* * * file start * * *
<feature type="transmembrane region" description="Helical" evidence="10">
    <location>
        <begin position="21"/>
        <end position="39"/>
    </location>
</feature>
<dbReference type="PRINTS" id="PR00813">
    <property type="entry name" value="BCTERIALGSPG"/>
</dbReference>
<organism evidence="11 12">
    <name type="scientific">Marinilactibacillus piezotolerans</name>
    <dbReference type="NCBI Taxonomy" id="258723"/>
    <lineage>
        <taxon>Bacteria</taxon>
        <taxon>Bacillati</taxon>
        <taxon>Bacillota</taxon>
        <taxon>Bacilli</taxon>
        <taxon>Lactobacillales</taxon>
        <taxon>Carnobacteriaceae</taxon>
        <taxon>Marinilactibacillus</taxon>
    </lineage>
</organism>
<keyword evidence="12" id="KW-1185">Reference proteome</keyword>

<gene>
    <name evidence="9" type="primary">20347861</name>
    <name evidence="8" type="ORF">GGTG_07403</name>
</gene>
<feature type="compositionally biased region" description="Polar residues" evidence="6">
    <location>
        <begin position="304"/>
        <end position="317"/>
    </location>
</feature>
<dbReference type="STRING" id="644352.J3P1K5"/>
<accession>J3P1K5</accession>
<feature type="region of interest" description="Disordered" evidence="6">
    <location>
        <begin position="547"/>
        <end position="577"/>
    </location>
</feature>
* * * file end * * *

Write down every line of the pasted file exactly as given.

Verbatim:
<feature type="transmembrane region" description="Helical" evidence="10">
    <location>
        <begin position="21"/>
        <end position="39"/>
    </location>
</feature>
<dbReference type="PRINTS" id="PR00813">
    <property type="entry name" value="BCTERIALGSPG"/>
</dbReference>
<organism evidence="11 12">
    <name type="scientific">Marinilactibacillus piezotolerans</name>
    <dbReference type="NCBI Taxonomy" id="258723"/>
    <lineage>
        <taxon>Bacteria</taxon>
        <taxon>Bacillati</taxon>
        <taxon>Bacillota</taxon>
        <taxon>Bacilli</taxon>
        <taxon>Lactobacillales</taxon>
        <taxon>Carnobacteriaceae</taxon>
        <taxon>Marinilactibacillus</taxon>
    </lineage>
</organism>
<keyword evidence="12" id="KW-1185">Reference proteome</keyword>

<gene>
    <name evidence="9" type="primary">20347861</name>
    <name evidence="8" type="ORF">GGTG_07403</name>
</gene>
<feature type="compositionally biased region" description="Polar residues" evidence="6">
    <location>
        <begin position="304"/>
        <end position="317"/>
    </location>
</feature>
<dbReference type="STRING" id="644352.J3P1K5"/>
<accession>J3P1K5</accession>
<feature type="region of interest" description="Disordered" evidence="6">
    <location>
        <begin position="547"/>
        <end position="577"/>
    </location>
</feature>